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In the first such drug, protamine and zinc were used to delay the action of insulin in the body, extending the activity curve and reducing the number of injections required daily. The drug was named Protamine Zinc Insulin (PCI). Its effect lasted 24-36 hours. This was followed by the release of Neutral Protamine Hagedorn (NPH) Insulin, also known as Insulin Isofan, by 1950. This drug was very similar to insulin PCI, except that it could be mixed with regular insulin without disrupting the release curve of the corresponding insulin. In other words, regular insulin could be mixed in the same syringe with NPH insulin, providing a biphasic release characterized by an early peak effect of normal insulin and a prolonged effect caused by long-acting NPH.
In 1951, insulin Lente appeared, including the drugs Semilente, Lente and Ultra-Lente..
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The amounts of zinc used in the preparations are different in each case, which allows for greater variability in terms of duration of action and pharmacokinetics. Like the previous Insulins, this drug was also manufactured without the use of protamine. Soon thereafter, many doctors buy testosterone undecanoate this 18 minute begin to successfully switch pharmacom labs store their patients from NPH Insulin to Lente, requiring just one morning dose (although some patients still used Lente’s evening doses to maintain full control of their blood glucose for 24 hours). Over the next 23 years, there were no significant changes in the development of new technologies for the use of insulin..
In 1974, chromatographic purification technologies made it possible to produce insulin of animal origin with an extremely low level of impurities (less than 1 pmol / L of protein impurities).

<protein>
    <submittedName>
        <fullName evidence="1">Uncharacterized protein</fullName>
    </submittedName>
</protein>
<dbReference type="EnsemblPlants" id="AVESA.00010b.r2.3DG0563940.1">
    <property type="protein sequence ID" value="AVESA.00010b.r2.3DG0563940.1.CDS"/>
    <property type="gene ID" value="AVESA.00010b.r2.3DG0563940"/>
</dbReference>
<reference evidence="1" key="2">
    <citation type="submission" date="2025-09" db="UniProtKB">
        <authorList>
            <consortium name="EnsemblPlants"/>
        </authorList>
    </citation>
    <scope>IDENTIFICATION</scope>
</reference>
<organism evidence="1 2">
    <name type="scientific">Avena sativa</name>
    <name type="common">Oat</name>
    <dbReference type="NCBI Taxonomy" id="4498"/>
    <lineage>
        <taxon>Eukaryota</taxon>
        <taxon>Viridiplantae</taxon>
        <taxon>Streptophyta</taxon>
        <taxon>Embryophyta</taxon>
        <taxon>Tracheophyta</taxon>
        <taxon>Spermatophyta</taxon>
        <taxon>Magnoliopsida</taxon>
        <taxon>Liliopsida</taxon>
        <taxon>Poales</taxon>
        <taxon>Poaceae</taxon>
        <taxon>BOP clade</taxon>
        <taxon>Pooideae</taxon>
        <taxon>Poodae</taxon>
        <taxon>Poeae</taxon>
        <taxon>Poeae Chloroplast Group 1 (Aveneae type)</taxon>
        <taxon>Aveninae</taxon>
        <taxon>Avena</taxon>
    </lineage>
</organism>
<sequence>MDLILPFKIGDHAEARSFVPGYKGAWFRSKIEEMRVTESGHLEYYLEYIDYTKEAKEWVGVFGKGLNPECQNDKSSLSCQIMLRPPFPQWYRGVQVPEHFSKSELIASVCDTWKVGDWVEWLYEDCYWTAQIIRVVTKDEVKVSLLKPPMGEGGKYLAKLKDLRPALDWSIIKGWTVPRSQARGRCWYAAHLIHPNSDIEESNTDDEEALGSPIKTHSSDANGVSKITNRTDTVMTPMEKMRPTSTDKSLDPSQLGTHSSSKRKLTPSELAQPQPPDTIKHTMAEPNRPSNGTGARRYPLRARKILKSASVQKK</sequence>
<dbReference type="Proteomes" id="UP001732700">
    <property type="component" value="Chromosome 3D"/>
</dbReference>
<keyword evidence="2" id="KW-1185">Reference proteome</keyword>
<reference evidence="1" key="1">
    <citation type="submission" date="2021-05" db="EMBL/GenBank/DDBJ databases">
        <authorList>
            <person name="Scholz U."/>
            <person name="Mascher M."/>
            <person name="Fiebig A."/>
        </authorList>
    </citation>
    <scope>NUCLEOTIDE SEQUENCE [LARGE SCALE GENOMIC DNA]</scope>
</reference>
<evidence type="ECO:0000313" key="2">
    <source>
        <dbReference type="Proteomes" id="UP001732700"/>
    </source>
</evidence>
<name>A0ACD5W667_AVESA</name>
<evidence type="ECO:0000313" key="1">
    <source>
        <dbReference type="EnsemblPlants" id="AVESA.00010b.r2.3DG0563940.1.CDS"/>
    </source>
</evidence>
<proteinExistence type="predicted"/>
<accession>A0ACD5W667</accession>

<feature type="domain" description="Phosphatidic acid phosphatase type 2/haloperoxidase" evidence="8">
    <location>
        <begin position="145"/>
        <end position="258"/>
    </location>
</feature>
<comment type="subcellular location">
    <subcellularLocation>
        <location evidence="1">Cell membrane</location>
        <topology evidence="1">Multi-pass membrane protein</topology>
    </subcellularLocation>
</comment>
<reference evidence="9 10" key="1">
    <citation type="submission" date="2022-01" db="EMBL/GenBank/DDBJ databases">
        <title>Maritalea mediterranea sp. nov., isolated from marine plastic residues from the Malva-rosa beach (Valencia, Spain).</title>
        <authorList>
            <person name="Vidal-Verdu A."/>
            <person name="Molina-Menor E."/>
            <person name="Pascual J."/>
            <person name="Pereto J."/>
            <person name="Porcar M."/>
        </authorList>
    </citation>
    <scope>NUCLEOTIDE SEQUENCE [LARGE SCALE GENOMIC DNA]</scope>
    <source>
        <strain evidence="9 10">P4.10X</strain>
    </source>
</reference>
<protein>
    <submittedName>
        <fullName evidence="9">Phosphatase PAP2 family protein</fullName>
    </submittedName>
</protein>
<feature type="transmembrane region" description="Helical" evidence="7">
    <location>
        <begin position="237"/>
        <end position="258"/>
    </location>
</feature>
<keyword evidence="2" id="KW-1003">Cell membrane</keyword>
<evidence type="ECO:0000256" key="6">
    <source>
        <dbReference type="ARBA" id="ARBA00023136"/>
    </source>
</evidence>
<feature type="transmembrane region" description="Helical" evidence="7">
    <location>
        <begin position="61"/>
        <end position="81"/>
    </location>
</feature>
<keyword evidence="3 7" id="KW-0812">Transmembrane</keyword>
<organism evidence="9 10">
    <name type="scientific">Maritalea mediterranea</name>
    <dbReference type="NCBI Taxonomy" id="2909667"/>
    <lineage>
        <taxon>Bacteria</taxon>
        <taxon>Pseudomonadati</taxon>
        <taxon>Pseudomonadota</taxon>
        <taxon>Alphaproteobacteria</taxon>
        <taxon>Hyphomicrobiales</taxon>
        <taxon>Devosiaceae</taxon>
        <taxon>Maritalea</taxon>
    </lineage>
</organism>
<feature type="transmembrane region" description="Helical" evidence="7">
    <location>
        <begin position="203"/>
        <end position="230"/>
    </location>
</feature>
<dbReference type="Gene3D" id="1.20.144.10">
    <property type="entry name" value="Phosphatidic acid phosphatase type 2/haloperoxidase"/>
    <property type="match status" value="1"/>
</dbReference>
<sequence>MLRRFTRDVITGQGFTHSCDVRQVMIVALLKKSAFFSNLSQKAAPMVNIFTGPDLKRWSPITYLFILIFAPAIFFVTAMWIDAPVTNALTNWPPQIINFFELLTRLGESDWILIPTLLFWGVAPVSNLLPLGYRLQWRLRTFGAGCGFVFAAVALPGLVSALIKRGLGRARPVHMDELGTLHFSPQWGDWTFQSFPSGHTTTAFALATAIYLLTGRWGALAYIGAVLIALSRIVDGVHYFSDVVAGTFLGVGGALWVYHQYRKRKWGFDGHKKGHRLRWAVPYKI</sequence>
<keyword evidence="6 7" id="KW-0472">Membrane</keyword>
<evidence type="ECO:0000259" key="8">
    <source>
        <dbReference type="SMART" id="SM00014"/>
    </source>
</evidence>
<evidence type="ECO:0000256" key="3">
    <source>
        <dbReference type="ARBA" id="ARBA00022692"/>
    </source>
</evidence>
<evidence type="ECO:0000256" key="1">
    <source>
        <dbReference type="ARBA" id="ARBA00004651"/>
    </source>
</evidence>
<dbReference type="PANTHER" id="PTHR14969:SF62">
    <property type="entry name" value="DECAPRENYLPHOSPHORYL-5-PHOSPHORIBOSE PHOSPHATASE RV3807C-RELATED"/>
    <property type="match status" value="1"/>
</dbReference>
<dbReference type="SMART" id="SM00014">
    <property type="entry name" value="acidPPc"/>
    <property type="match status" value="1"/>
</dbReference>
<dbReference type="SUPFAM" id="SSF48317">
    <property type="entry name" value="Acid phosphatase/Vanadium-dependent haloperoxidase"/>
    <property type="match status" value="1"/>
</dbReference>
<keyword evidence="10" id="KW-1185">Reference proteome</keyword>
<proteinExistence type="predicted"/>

Novo was the first company to produce mono-component insulin using this technology..
Eli Lilly also launches a version of the drug called “Single Peak” Insulin, which is associated with a single peak in protein levels seen on chemical analysis. This improvement, while significant, did not last long. In 1975, Ciba-Geigy launched the first synthetic insulin preparation (CGP 12831). And only three years later, Genentech scientists developed insulin using a modified E. coli bacterium E. coli, the first synthetic insulin with an amino acid sequence identical to human insulin (however, animal insulins work great in the human body, despite the fact that their structures are slightly different) … The US FDA approved the first such drugs, presented by Eli Lilly & Co’s Humulin R (Regular) and Humulin NPH, in 1982. The name Humulin is an abbreviation of the words “human” and “insulin”.
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Soon Novo launches semi-synthetic insulin Actrapid HM and Monotard HM.
The FDA has approved a number of other insulin drugs over the years, including various biphasic drugs that combine different amounts of fast and slow-acting insulin. Most recently, the FDA approved the fast-acting insulin analogue Humalog from Eli Lilly. Additional insulin analogs are under investigation, including Lantus and Apidra from Aventis, and Levemir and NovoRapid from Novo Nordisk. There is a very wide range of different insulin preparations approved and sold in the US and other countries, and it is important to understand that “insulin” is a very broad class of drugs. This class is likely to continue to expand as new drugs have already been developed and successfully tested. Today, approximately 55 million people regularly use some form of injectable insulin to control diabetes, making this area of medicine extremely important and profitable..